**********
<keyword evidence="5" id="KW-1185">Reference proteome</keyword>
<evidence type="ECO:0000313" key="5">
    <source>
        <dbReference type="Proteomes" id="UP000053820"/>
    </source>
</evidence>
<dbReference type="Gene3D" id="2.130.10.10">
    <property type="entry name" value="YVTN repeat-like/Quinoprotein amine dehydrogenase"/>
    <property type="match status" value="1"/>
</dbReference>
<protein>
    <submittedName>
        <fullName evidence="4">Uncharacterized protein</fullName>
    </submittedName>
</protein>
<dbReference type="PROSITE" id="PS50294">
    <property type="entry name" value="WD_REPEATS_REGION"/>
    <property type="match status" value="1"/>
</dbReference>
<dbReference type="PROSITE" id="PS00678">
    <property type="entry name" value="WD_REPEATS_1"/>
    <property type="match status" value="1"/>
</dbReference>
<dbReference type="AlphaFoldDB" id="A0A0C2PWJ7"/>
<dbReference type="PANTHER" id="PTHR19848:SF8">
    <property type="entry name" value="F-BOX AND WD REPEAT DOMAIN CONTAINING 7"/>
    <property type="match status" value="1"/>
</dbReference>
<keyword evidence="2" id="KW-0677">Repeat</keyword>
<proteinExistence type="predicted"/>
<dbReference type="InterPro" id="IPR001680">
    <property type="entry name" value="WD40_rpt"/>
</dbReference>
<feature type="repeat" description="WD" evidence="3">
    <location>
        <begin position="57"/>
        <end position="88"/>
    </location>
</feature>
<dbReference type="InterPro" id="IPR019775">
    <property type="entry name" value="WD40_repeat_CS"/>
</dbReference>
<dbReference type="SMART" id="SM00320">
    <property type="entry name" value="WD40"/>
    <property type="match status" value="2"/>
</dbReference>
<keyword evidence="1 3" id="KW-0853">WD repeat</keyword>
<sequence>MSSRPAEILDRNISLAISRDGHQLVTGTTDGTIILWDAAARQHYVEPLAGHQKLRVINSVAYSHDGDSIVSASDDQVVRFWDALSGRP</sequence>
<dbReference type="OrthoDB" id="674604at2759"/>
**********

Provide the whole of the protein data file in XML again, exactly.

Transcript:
<keyword evidence="5" id="KW-1185">Reference proteome</keyword>
<evidence type="ECO:0000313" key="5">
    <source>
        <dbReference type="Proteomes" id="UP000053820"/>
    </source>
</evidence>
<dbReference type="Gene3D" id="2.130.10.10">
    <property type="entry name" value="YVTN repeat-like/Quinoprotein amine dehydrogenase"/>
    <property type="match status" value="1"/>
</dbReference>
<protein>
    <submittedName>
        <fullName evidence="4">Uncharacterized protein</fullName>
    </submittedName>
</protein>
<dbReference type="PROSITE" id="PS50294">
    <property type="entry name" value="WD_REPEATS_REGION"/>
    <property type="match status" value="1"/>
</dbReference>
<dbReference type="PROSITE" id="PS00678">
    <property type="entry name" value="WD_REPEATS_1"/>
    <property type="match status" value="1"/>
</dbReference>
<dbReference type="AlphaFoldDB" id="A0A0C2PWJ7"/>
<dbReference type="PANTHER" id="PTHR19848:SF8">
    <property type="entry name" value="F-BOX AND WD REPEAT DOMAIN CONTAINING 7"/>
    <property type="match status" value="1"/>
</dbReference>
<keyword evidence="2" id="KW-0677">Repeat</keyword>
<proteinExistence type="predicted"/>
<dbReference type="InterPro" id="IPR001680">
    <property type="entry name" value="WD40_rpt"/>
</dbReference>
<feature type="repeat" description="WD" evidence="3">
    <location>
        <begin position="57"/>
        <end position="88"/>
    </location>
</feature>
<dbReference type="InterPro" id="IPR019775">
    <property type="entry name" value="WD40_repeat_CS"/>
</dbReference>
<dbReference type="SMART" id="SM00320">
    <property type="entry name" value="WD40"/>
    <property type="match status" value="2"/>
</dbReference>
<keyword evidence="1 3" id="KW-0853">WD repeat</keyword>
<sequence>MSSRPAEILDRNISLAISRDGHQLVTGTTDGTIILWDAAARQHYVEPLAGHQKLRVINSVAYSHDGDSIVSASDDQVVRFWDALSGRP</sequence>
<dbReference type="OrthoDB" id="674604at2759"/>